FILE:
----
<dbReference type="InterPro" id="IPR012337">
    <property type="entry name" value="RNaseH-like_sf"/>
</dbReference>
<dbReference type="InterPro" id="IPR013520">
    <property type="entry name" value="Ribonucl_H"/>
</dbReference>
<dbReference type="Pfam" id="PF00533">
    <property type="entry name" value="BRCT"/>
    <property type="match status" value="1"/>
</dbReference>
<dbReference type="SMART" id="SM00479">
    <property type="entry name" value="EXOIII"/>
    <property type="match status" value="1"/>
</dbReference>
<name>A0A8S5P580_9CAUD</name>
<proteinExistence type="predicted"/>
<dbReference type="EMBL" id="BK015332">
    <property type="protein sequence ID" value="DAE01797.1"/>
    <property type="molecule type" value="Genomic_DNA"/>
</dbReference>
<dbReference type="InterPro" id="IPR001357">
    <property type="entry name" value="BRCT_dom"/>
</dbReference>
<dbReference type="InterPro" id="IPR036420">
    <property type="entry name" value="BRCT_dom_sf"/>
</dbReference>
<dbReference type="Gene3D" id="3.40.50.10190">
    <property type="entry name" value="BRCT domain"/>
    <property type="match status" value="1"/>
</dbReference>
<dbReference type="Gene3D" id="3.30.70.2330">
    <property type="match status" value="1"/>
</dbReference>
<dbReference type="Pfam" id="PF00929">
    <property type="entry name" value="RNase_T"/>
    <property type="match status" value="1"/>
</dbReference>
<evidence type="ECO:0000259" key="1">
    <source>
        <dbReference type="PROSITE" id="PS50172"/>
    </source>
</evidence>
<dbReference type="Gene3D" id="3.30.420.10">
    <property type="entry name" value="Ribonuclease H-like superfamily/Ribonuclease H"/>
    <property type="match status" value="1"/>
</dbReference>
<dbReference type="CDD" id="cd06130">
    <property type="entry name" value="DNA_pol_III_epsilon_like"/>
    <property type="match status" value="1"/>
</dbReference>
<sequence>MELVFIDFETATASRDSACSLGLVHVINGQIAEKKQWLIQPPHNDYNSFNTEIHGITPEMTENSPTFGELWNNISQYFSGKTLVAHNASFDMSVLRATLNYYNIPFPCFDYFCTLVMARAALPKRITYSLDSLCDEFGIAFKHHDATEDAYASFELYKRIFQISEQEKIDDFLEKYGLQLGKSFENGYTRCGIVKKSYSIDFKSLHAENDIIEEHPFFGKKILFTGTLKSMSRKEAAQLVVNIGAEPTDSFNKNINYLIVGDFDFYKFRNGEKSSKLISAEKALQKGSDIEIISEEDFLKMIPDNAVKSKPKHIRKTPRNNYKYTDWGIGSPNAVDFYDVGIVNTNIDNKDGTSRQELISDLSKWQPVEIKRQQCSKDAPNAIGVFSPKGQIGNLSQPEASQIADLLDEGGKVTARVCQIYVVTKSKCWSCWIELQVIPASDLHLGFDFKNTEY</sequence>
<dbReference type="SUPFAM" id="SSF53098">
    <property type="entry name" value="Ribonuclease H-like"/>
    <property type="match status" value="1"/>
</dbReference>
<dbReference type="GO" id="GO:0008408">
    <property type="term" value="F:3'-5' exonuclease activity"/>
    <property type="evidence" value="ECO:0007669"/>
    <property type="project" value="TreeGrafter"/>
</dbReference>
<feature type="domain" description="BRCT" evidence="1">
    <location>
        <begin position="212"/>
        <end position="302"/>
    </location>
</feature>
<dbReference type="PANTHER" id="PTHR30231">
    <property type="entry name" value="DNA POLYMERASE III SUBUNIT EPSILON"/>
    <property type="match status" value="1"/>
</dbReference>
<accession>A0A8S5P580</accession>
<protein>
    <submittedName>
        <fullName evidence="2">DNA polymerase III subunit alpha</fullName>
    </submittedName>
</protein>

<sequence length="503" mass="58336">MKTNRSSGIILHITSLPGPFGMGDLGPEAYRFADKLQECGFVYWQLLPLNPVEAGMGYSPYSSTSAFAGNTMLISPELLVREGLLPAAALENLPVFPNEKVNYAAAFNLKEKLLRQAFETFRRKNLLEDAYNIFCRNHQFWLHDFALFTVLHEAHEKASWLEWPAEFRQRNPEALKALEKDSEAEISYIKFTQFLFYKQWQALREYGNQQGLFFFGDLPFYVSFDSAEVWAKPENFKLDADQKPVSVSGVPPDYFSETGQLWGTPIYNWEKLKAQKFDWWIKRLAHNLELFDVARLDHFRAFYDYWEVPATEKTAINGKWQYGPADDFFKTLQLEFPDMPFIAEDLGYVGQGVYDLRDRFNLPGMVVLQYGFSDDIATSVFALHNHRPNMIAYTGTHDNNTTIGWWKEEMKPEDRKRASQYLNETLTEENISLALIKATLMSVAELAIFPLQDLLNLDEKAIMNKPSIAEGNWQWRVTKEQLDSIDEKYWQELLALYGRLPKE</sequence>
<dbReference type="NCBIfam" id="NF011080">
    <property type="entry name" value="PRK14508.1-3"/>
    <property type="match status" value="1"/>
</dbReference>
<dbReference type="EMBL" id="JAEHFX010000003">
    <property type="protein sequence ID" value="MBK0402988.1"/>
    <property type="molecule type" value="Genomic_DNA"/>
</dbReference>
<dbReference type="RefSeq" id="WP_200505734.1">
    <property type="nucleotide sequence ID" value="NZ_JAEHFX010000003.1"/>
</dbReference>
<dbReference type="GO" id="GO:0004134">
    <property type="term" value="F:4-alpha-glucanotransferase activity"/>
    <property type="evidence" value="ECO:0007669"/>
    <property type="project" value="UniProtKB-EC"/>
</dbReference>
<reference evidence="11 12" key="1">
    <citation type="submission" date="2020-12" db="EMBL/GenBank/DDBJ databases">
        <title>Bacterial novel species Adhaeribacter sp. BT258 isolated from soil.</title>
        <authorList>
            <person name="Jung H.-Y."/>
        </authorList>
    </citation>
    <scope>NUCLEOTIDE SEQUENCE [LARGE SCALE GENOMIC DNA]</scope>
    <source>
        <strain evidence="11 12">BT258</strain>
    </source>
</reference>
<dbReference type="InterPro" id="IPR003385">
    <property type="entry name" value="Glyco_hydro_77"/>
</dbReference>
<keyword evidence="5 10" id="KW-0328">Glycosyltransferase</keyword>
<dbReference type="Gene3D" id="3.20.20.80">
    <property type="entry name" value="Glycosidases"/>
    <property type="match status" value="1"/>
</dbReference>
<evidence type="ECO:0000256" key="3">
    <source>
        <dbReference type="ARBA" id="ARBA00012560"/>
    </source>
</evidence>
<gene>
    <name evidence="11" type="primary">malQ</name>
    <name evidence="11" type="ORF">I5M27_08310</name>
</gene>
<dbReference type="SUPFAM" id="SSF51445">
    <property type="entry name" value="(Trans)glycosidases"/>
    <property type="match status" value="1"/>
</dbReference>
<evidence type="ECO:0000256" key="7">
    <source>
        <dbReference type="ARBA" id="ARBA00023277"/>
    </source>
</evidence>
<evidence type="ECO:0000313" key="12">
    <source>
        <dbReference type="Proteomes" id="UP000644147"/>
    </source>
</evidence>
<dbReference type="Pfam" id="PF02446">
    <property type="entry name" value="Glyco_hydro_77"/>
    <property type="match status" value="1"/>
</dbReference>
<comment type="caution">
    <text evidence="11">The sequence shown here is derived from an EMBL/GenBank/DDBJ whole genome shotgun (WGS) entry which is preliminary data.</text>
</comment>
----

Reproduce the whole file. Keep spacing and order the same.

<dbReference type="InterPro" id="IPR012337">
    <property type="entry name" value="RNaseH-like_sf"/>
</dbReference>
<dbReference type="InterPro" id="IPR013520">
    <property type="entry name" value="Ribonucl_H"/>
</dbReference>
<dbReference type="Pfam" id="PF00533">
    <property type="entry name" value="BRCT"/>
    <property type="match status" value="1"/>
</dbReference>
<dbReference type="SMART" id="SM00479">
    <property type="entry name" value="EXOIII"/>
    <property type="match status" value="1"/>
</dbReference>
<name>A0A8S5P580_9CAUD</name>
<proteinExistence type="predicted"/>
<dbReference type="EMBL" id="BK015332">
    <property type="protein sequence ID" value="DAE01797.1"/>
    <property type="molecule type" value="Genomic_DNA"/>
</dbReference>
<dbReference type="InterPro" id="IPR001357">
    <property type="entry name" value="BRCT_dom"/>
</dbReference>
<dbReference type="InterPro" id="IPR036420">
    <property type="entry name" value="BRCT_dom_sf"/>
</dbReference>
<dbReference type="Gene3D" id="3.40.50.10190">
    <property type="entry name" value="BRCT domain"/>
    <property type="match status" value="1"/>
</dbReference>
<dbReference type="Gene3D" id="3.30.70.2330">
    <property type="match status" value="1"/>
</dbReference>
<dbReference type="Pfam" id="PF00929">
    <property type="entry name" value="RNase_T"/>
    <property type="match status" value="1"/>
</dbReference>
<evidence type="ECO:0000259" key="1">
    <source>
        <dbReference type="PROSITE" id="PS50172"/>
    </source>
</evidence>
<dbReference type="Gene3D" id="3.30.420.10">
    <property type="entry name" value="Ribonuclease H-like superfamily/Ribonuclease H"/>
    <property type="match status" value="1"/>
</dbReference>
<dbReference type="CDD" id="cd06130">
    <property type="entry name" value="DNA_pol_III_epsilon_like"/>
    <property type="match status" value="1"/>
</dbReference>
<sequence>MELVFIDFETATASRDSACSLGLVHVINGQIAEKKQWLIQPPHNDYNSFNTEIHGITPEMTENSPTFGELWNNISQYFSGKTLVAHNASFDMSVLRATLNYYNIPFPCFDYFCTLVMARAALPKRITYSLDSLCDEFGIAFKHHDATEDAYASFELYKRIFQISEQEKIDDFLEKYGLQLGKSFENGYTRCGIVKKSYSIDFKSLHAENDIIEEHPFFGKKILFTGTLKSMSRKEAAQLVVNIGAEPTDSFNKNINYLIVGDFDFYKFRNGEKSSKLISAEKALQKGSDIEIISEEDFLKMIPDNAVKSKPKHIRKTPRNNYKYTDWGIGSPNAVDFYDVGIVNTNIDNKDGTSRQELISDLSKWQPVEIKRQQCSKDAPNAIGVFSPKGQIGNLSQPEASQIADLLDEGGKVTARVCQIYVVTKSKCWSCWIELQVIPASDLHLGFDFKNTEY</sequence>
<dbReference type="SUPFAM" id="SSF53098">
    <property type="entry name" value="Ribonuclease H-like"/>
    <property type="match status" value="1"/>
</dbReference>
<dbReference type="GO" id="GO:0008408">
    <property type="term" value="F:3'-5' exonuclease activity"/>
    <property type="evidence" value="ECO:0007669"/>
    <property type="project" value="TreeGrafter"/>
</dbReference>
<feature type="domain" description="BRCT" evidence="1">
    <location>
        <begin position="212"/>
        <end position="302"/>
    </location>
</feature>
<dbReference type="PANTHER" id="PTHR30231">
    <property type="entry name" value="DNA POLYMERASE III SUBUNIT EPSILON"/>
    <property type="match status" value="1"/>
</dbReference>
<accession>A0A8S5P580</accession>
<protein>
    <submittedName>
        <fullName evidence="2">DNA polymerase III subunit alpha</fullName>
    </submittedName>
</protein>

<sequence length="503" mass="58336">MKTNRSSGIILHITSLPGPFGMGDLGPEAYRFADKLQECGFVYWQLLPLNPVEAGMGYSPYSSTSAFAGNTMLISPELLVREGLLPAAALENLPVFPNEKVNYAAAFNLKEKLLRQAFETFRRKNLLEDAYNIFCRNHQFWLHDFALFTVLHEAHEKASWLEWPAEFRQRNPEALKALEKDSEAEISYIKFTQFLFYKQWQALREYGNQQGLFFFGDLPFYVSFDSAEVWAKPENFKLDADQKPVSVSGVPPDYFSETGQLWGTPIYNWEKLKAQKFDWWIKRLAHNLELFDVARLDHFRAFYDYWEVPATEKTAINGKWQYGPADDFFKTLQLEFPDMPFIAEDLGYVGQGVYDLRDRFNLPGMVVLQYGFSDDIATSVFALHNHRPNMIAYTGTHDNNTTIGWWKEEMKPEDRKRASQYLNETLTEENISLALIKATLMSVAELAIFPLQDLLNLDEKAIMNKPSIAEGNWQWRVTKEQLDSIDEKYWQELLALYGRLPKE</sequence>
<dbReference type="NCBIfam" id="NF011080">
    <property type="entry name" value="PRK14508.1-3"/>
    <property type="match status" value="1"/>
</dbReference>
<dbReference type="EMBL" id="JAEHFX010000003">
    <property type="protein sequence ID" value="MBK0402988.1"/>
    <property type="molecule type" value="Genomic_DNA"/>
</dbReference>
<dbReference type="RefSeq" id="WP_200505734.1">
    <property type="nucleotide sequence ID" value="NZ_JAEHFX010000003.1"/>
</dbReference>
<dbReference type="GO" id="GO:0004134">
    <property type="term" value="F:4-alpha-glucanotransferase activity"/>
    <property type="evidence" value="ECO:0007669"/>
    <property type="project" value="UniProtKB-EC"/>
</dbReference>
<reference evidence="11 12" key="1">
    <citation type="submission" date="2020-12" db="EMBL/GenBank/DDBJ databases">
        <title>Bacterial novel species Adhaeribacter sp. BT258 isolated from soil.</title>
        <authorList>
            <person name="Jung H.-Y."/>
        </authorList>
    </citation>
    <scope>NUCLEOTIDE SEQUENCE [LARGE SCALE GENOMIC DNA]</scope>
    <source>
        <strain evidence="11 12">BT258</strain>
    </source>
</reference>
<dbReference type="InterPro" id="IPR003385">
    <property type="entry name" value="Glyco_hydro_77"/>
</dbReference>
<keyword evidence="5 10" id="KW-0328">Glycosyltransferase</keyword>
<dbReference type="Gene3D" id="3.20.20.80">
    <property type="entry name" value="Glycosidases"/>
    <property type="match status" value="1"/>
</dbReference>
<evidence type="ECO:0000256" key="3">
    <source>
        <dbReference type="ARBA" id="ARBA00012560"/>
    </source>
</evidence>
<gene>
    <name evidence="11" type="primary">malQ</name>
    <name evidence="11" type="ORF">I5M27_08310</name>
</gene>
<dbReference type="SUPFAM" id="SSF51445">
    <property type="entry name" value="(Trans)glycosidases"/>
    <property type="match status" value="1"/>
</dbReference>
<evidence type="ECO:0000256" key="7">
    <source>
        <dbReference type="ARBA" id="ARBA00023277"/>
    </source>
</evidence>
<evidence type="ECO:0000313" key="12">
    <source>
        <dbReference type="Proteomes" id="UP000644147"/>
    </source>
</evidence>
<dbReference type="Pfam" id="PF02446">
    <property type="entry name" value="Glyco_hydro_77"/>
    <property type="match status" value="1"/>
</dbReference>
<comment type="caution">
    <text evidence="11">The sequence shown here is derived from an EMBL/GenBank/DDBJ whole genome shotgun (WGS) entry which is preliminary data.</text>
</comment>